From the miscellaneous drawer - Searching for his roots

Is there a resurgence of interest in family origins? Not so much a connection to things from the scanty past. Now there is too much variety of new and improved things which are preferred. So those “treasures” which were connected to past lives are now unwanted.
People-knowledge is different. Wanting to find out something about one’s heritage still has an appeal. Hence the interest in Ancestry DNA kits. After debating about it, I have now sent one in. Not knowing my grandparents has made me curious.
A phone call at the Echo this week revealed another person looking for his roots. The Californian was making his second step in “six degrees of separation” and seeking information about his unknown (great?) grandfather, Juri (George) Majerle, who died in an Ely mine on Nov. 14, 1889.
A quick check of the Echo’s book: Ely, Since 1888, found this to share with him:
“As for the miners, their work life, whether for the Union Iron Co., Chandler Co., Great Northem Co. or Pioneer Vermilion Iron Co.- pervaded the atmosphere of early Ely as it headed into the 20th century. Mine whistles functioned as city clocks. Payday, sometimes in gold, meant profits for local businessmen. Merchants, bakers and clothiers flourished. Meat markets offered wild game, oysters and fish.
Miners were paid for work done, not by time. Pay averaged $1.80 to $2.20 a day.
If work in the mines seemed tedious, there was always danger to open a man’s eyes. Ely’s mines had mud slides, cave-ins and other unexpected, unimaginable tragedies.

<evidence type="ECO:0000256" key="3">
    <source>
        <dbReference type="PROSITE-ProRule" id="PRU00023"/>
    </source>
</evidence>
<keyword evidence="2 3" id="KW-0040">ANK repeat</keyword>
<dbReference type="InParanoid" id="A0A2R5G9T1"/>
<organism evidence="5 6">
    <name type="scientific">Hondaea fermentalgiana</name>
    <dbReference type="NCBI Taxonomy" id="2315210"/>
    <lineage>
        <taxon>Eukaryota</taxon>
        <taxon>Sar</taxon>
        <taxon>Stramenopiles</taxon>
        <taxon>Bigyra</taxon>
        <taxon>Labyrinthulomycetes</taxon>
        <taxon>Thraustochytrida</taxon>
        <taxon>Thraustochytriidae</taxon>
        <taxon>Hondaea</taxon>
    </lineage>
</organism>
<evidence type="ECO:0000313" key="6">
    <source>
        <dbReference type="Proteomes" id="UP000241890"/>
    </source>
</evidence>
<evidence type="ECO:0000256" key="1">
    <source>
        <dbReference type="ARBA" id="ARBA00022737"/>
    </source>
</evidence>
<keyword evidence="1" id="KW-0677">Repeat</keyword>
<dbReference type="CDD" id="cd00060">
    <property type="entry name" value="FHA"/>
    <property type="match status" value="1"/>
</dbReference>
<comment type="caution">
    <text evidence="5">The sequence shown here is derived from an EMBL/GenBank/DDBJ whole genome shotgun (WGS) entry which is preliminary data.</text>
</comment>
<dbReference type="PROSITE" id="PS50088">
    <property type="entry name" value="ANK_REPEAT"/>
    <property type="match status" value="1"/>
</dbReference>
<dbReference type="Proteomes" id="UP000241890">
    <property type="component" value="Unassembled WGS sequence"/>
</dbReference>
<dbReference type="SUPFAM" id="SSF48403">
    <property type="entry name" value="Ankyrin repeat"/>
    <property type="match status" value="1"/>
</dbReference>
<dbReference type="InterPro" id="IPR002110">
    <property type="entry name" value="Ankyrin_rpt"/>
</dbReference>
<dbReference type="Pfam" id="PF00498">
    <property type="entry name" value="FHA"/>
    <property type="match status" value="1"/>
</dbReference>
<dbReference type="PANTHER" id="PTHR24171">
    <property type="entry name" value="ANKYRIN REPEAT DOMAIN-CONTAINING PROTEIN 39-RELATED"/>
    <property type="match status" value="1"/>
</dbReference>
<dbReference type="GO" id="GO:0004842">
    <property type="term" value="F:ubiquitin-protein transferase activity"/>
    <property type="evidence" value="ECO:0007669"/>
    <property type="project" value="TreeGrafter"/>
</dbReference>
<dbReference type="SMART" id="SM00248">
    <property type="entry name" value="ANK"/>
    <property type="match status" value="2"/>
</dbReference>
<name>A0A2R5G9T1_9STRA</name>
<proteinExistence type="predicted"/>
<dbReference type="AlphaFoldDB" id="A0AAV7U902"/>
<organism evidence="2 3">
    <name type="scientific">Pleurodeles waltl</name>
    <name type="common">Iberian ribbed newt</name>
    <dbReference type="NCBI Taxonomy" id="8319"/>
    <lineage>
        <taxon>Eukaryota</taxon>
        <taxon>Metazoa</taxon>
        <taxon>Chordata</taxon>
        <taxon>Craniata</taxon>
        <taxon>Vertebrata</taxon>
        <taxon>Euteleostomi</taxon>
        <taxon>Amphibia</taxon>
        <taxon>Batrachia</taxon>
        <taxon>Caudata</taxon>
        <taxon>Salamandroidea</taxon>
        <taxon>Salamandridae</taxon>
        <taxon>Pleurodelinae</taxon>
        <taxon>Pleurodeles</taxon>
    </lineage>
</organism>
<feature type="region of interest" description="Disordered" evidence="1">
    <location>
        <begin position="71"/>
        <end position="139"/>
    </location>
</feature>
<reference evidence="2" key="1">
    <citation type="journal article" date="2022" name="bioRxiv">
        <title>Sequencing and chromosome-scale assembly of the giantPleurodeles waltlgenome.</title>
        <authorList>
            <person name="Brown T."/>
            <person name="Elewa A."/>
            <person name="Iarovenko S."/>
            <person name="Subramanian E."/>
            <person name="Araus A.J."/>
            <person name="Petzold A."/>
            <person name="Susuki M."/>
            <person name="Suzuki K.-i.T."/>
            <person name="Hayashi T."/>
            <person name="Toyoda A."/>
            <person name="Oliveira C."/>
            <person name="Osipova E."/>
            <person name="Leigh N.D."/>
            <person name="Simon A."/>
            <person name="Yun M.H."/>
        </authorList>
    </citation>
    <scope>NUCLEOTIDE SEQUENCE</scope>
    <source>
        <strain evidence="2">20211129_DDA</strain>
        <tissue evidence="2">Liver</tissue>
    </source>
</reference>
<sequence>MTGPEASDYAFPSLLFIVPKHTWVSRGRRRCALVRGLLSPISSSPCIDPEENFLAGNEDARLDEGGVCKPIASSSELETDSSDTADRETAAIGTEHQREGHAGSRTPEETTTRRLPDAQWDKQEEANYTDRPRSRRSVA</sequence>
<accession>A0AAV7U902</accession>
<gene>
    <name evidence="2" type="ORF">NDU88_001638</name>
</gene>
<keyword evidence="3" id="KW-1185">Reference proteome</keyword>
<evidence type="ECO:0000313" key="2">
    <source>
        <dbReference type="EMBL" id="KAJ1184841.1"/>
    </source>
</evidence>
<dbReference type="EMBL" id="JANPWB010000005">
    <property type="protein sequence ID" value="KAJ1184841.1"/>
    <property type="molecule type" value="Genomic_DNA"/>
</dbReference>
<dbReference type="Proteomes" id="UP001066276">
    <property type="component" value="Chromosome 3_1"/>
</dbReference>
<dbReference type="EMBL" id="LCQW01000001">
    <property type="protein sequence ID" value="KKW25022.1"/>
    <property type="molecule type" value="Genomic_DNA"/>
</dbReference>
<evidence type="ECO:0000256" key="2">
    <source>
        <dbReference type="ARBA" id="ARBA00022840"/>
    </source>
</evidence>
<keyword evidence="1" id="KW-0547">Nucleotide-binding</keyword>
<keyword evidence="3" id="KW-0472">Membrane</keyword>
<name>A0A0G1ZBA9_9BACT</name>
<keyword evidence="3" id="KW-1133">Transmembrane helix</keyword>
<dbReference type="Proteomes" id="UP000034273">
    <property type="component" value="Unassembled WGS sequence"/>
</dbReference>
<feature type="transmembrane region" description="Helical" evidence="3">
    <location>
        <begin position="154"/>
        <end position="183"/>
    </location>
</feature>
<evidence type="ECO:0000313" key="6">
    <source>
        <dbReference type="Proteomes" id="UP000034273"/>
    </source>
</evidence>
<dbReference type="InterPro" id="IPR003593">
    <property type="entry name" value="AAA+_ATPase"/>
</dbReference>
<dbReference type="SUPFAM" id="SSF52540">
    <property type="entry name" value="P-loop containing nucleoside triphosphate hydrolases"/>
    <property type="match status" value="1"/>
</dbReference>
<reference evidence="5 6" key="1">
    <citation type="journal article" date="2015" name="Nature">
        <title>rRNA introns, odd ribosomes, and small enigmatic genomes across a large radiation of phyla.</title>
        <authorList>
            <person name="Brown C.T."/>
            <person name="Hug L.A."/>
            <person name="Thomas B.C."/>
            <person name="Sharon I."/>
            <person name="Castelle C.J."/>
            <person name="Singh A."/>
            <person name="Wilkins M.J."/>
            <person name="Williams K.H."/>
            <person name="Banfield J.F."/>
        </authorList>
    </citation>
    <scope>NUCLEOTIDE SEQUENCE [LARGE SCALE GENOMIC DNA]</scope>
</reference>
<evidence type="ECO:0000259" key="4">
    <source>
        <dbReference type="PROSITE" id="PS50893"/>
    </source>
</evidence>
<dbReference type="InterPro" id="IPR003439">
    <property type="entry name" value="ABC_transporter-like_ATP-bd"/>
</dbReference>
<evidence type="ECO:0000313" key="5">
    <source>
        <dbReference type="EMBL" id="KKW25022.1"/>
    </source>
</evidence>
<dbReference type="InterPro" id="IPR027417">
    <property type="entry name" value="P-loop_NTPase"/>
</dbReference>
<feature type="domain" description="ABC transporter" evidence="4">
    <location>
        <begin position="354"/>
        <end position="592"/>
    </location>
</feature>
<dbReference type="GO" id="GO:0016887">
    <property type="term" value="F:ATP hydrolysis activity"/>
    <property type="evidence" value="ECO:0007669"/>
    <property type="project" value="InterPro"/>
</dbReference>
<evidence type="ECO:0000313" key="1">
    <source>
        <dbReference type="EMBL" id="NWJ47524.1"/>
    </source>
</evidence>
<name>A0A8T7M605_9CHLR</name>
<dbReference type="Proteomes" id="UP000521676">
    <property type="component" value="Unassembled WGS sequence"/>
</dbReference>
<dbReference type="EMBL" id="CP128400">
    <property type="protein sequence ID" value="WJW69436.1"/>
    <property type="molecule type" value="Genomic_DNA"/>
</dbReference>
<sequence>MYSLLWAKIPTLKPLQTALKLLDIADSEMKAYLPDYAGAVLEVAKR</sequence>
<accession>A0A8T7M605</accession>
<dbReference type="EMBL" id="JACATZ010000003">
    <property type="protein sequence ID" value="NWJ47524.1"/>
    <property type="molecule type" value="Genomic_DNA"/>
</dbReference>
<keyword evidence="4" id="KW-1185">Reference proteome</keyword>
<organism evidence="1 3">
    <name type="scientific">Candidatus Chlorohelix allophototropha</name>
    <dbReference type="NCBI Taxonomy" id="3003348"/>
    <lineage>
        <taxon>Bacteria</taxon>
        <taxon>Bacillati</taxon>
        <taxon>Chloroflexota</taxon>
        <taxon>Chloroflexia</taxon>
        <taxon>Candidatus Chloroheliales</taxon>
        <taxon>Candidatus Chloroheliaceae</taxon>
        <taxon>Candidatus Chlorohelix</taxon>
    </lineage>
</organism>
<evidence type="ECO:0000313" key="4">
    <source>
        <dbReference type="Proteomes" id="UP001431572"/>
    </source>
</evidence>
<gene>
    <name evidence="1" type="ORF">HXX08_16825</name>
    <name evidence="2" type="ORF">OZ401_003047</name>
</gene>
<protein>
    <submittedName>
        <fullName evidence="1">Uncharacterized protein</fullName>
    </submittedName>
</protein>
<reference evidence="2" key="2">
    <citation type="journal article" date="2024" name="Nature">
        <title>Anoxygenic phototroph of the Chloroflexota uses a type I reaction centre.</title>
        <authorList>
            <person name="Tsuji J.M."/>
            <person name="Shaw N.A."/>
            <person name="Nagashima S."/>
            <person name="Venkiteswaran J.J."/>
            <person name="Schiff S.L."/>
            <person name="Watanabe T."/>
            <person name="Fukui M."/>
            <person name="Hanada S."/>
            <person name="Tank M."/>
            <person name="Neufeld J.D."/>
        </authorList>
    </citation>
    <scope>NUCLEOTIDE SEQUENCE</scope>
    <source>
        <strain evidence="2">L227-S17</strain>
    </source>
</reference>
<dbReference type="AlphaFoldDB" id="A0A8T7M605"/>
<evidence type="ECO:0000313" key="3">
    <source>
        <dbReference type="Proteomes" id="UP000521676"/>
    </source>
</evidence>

There was falling ore from overhead blasts, like that which killed Elias Houtahla in the early days. Another miner fell 200 feet to the bottom of a shaft. An early Ely newspaper, The Iron Home, told of an 1889 accident in which Chandler miners John Omell and John Poost were killed while eating lunch. They were lunching at the bottom of the open pit when tons of dirt and rock broke loose from the pit wall, burying them.
A month later, George Majerle was crushed.
In 1914, five men were killed during a cave-in while they were being lowered down a shaft in Sibley Mine. Four years later, another five men were killed in a mine accident; as water, rocks and mud rushed into the shaft, the men were knocked off a ladder while trying to escape. They, too, were buried.
Some miners occasionally had to walk chest-deep in mud. At other times, as with Ely’s Pioneer Mine, water would flood underground tunnels while miners stood by waiting for the elevator cage. Tense times. The drama was compounded by the only underground lighting early miners had: Candles in their hats.
Mining dangers were eventually minimized as mining methods were refined. Years went by without a death. Still, even the bravest miners were not blind to the possible.
Safety was constantly on the minds of Ely miners. Despite hardships, Ely’s Zenith Mine won the “Sentinels of Safely” award for no time loss due to accidents in 1935, 1954 and 1955. The Pioneer Mine won the award in 1958 and 1961.
Meanwhile, Ely ore production was phenomenal. By the time Ely’s mines closed in the 1960s, they had shipped a total of 87,714,919 tons. (The Soudan Mine, which closed in 1962 prior to becoming a state park, shipped a total of 14 million metric tons of ore. Top producer in Ely was the Pioneer Mine (closed: 1967) with 41,112,587 tons.
The oval which now forms Miners Lake, once had five mine operation surrounding the rich ore body. 213 men died there and hope is to have this be the summer the names are memorialized.
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In the Ely Echo of May 5, 1997, twenty years ago, the headlines were:
• Legislation to open portages on horizon;
• Architects to gather a wish list for proposed recreation/wellness center;
• Jesse Olson wins Echo’s Ice-Out Contest for April 29;
BWCAW mediators throw in the towel
• Feathered ghosts dance in the moonlight.